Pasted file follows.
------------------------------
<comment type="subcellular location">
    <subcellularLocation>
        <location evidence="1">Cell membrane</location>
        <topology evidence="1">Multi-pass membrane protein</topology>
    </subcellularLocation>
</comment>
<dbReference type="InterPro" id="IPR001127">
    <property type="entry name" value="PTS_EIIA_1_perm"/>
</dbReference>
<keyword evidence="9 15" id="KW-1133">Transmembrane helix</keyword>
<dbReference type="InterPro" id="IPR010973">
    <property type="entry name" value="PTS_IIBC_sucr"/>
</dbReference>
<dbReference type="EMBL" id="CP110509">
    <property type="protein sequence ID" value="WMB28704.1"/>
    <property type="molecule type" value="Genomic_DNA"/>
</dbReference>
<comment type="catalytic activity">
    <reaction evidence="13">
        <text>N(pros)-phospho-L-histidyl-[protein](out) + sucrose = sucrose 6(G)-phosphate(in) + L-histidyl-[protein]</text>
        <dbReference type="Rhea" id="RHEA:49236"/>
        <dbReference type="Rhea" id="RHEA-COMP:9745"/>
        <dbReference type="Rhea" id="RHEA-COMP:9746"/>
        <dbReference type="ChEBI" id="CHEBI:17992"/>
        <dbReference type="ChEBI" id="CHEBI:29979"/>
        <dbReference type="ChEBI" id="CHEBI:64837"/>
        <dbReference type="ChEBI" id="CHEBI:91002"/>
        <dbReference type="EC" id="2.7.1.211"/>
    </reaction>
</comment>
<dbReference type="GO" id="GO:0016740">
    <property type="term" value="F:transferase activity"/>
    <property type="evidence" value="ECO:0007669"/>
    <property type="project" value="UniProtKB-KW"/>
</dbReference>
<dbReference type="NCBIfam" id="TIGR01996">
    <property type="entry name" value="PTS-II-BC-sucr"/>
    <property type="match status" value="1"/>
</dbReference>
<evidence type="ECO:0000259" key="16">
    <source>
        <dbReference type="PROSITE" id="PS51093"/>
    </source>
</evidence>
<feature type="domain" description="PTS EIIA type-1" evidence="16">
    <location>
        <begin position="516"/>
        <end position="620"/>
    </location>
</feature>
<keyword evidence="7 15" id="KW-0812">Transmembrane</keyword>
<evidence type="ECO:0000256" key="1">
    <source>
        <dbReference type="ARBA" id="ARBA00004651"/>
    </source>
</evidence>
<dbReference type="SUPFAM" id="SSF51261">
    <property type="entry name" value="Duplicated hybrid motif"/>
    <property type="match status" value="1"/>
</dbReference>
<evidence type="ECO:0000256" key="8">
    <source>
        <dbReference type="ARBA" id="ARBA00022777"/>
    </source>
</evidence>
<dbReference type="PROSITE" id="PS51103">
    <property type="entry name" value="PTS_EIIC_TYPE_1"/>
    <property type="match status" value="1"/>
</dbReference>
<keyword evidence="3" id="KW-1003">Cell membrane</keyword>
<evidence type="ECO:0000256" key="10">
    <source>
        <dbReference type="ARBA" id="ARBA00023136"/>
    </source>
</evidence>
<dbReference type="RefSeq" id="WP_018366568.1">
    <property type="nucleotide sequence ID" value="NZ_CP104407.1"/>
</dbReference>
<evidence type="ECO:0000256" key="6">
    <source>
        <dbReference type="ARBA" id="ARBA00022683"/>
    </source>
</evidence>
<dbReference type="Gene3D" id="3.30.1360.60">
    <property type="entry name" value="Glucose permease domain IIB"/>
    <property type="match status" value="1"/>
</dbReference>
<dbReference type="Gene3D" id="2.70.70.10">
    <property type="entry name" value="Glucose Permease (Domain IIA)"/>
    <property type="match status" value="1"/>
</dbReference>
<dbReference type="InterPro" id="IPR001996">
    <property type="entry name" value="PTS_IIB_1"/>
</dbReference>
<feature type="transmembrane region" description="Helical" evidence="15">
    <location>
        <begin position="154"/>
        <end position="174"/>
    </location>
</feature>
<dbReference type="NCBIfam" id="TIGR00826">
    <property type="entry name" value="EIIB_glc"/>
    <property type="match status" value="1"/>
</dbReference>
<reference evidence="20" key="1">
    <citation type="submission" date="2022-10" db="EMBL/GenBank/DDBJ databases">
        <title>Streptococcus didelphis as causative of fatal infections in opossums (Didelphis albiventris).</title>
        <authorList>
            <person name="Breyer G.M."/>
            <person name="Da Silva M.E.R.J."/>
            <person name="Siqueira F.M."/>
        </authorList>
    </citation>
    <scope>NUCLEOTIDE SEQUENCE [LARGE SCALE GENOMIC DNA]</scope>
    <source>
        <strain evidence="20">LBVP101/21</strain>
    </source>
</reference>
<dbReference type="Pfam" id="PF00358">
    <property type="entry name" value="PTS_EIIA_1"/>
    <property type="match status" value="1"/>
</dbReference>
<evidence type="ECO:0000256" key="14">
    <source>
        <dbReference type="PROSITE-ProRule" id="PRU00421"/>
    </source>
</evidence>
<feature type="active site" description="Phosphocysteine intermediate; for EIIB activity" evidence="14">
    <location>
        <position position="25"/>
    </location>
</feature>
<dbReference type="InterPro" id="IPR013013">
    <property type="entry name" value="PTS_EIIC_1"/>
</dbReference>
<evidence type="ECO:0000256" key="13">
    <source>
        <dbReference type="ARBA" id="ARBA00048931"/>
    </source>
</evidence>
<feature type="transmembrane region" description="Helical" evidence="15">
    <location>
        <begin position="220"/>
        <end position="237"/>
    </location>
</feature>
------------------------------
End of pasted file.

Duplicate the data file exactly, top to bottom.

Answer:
<comment type="subcellular location">
    <subcellularLocation>
        <location evidence="1">Cell membrane</location>
        <topology evidence="1">Multi-pass membrane protein</topology>
    </subcellularLocation>
</comment>
<dbReference type="InterPro" id="IPR001127">
    <property type="entry name" value="PTS_EIIA_1_perm"/>
</dbReference>
<keyword evidence="9 15" id="KW-1133">Transmembrane helix</keyword>
<dbReference type="InterPro" id="IPR010973">
    <property type="entry name" value="PTS_IIBC_sucr"/>
</dbReference>
<dbReference type="EMBL" id="CP110509">
    <property type="protein sequence ID" value="WMB28704.1"/>
    <property type="molecule type" value="Genomic_DNA"/>
</dbReference>
<comment type="catalytic activity">
    <reaction evidence="13">
        <text>N(pros)-phospho-L-histidyl-[protein](out) + sucrose = sucrose 6(G)-phosphate(in) + L-histidyl-[protein]</text>
        <dbReference type="Rhea" id="RHEA:49236"/>
        <dbReference type="Rhea" id="RHEA-COMP:9745"/>
        <dbReference type="Rhea" id="RHEA-COMP:9746"/>
        <dbReference type="ChEBI" id="CHEBI:17992"/>
        <dbReference type="ChEBI" id="CHEBI:29979"/>
        <dbReference type="ChEBI" id="CHEBI:64837"/>
        <dbReference type="ChEBI" id="CHEBI:91002"/>
        <dbReference type="EC" id="2.7.1.211"/>
    </reaction>
</comment>
<dbReference type="GO" id="GO:0016740">
    <property type="term" value="F:transferase activity"/>
    <property type="evidence" value="ECO:0007669"/>
    <property type="project" value="UniProtKB-KW"/>
</dbReference>
<dbReference type="NCBIfam" id="TIGR01996">
    <property type="entry name" value="PTS-II-BC-sucr"/>
    <property type="match status" value="1"/>
</dbReference>
<evidence type="ECO:0000259" key="16">
    <source>
        <dbReference type="PROSITE" id="PS51093"/>
    </source>
</evidence>
<feature type="domain" description="PTS EIIA type-1" evidence="16">
    <location>
        <begin position="516"/>
        <end position="620"/>
    </location>
</feature>
<keyword evidence="7 15" id="KW-0812">Transmembrane</keyword>
<evidence type="ECO:0000256" key="1">
    <source>
        <dbReference type="ARBA" id="ARBA00004651"/>
    </source>
</evidence>
<dbReference type="SUPFAM" id="SSF51261">
    <property type="entry name" value="Duplicated hybrid motif"/>
    <property type="match status" value="1"/>
</dbReference>
<evidence type="ECO:0000256" key="8">
    <source>
        <dbReference type="ARBA" id="ARBA00022777"/>
    </source>
</evidence>
<dbReference type="PROSITE" id="PS51103">
    <property type="entry name" value="PTS_EIIC_TYPE_1"/>
    <property type="match status" value="1"/>
</dbReference>
<keyword evidence="3" id="KW-1003">Cell membrane</keyword>
<evidence type="ECO:0000256" key="10">
    <source>
        <dbReference type="ARBA" id="ARBA00023136"/>
    </source>
</evidence>
<dbReference type="RefSeq" id="WP_018366568.1">
    <property type="nucleotide sequence ID" value="NZ_CP104407.1"/>
</dbReference>
<evidence type="ECO:0000256" key="6">
    <source>
        <dbReference type="ARBA" id="ARBA00022683"/>
    </source>
</evidence>
<dbReference type="Gene3D" id="3.30.1360.60">
    <property type="entry name" value="Glucose permease domain IIB"/>
    <property type="match status" value="1"/>
</dbReference>
<dbReference type="Gene3D" id="2.70.70.10">
    <property type="entry name" value="Glucose Permease (Domain IIA)"/>
    <property type="match status" value="1"/>
</dbReference>
<dbReference type="InterPro" id="IPR001996">
    <property type="entry name" value="PTS_IIB_1"/>
</dbReference>
<feature type="transmembrane region" description="Helical" evidence="15">
    <location>
        <begin position="154"/>
        <end position="174"/>
    </location>
</feature>
<dbReference type="NCBIfam" id="TIGR00826">
    <property type="entry name" value="EIIB_glc"/>
    <property type="match status" value="1"/>
</dbReference>
<reference evidence="20" key="1">
    <citation type="submission" date="2022-10" db="EMBL/GenBank/DDBJ databases">
        <title>Streptococcus didelphis as causative of fatal infections in opossums (Didelphis albiventris).</title>
        <authorList>
            <person name="Breyer G.M."/>
            <person name="Da Silva M.E.R.J."/>
            <person name="Siqueira F.M."/>
        </authorList>
    </citation>
    <scope>NUCLEOTIDE SEQUENCE [LARGE SCALE GENOMIC DNA]</scope>
    <source>
        <strain evidence="20">LBVP101/21</strain>
    </source>
</reference>
<dbReference type="Pfam" id="PF00358">
    <property type="entry name" value="PTS_EIIA_1"/>
    <property type="match status" value="1"/>
</dbReference>
<evidence type="ECO:0000256" key="14">
    <source>
        <dbReference type="PROSITE-ProRule" id="PRU00421"/>
    </source>
</evidence>
<feature type="active site" description="Phosphocysteine intermediate; for EIIB activity" evidence="14">
    <location>
        <position position="25"/>
    </location>
</feature>
<dbReference type="InterPro" id="IPR013013">
    <property type="entry name" value="PTS_EIIC_1"/>
</dbReference>
<evidence type="ECO:0000256" key="13">
    <source>
        <dbReference type="ARBA" id="ARBA00048931"/>
    </source>
</evidence>
<feature type="transmembrane region" description="Helical" evidence="15">
    <location>
        <begin position="220"/>
        <end position="237"/>
    </location>
</feature>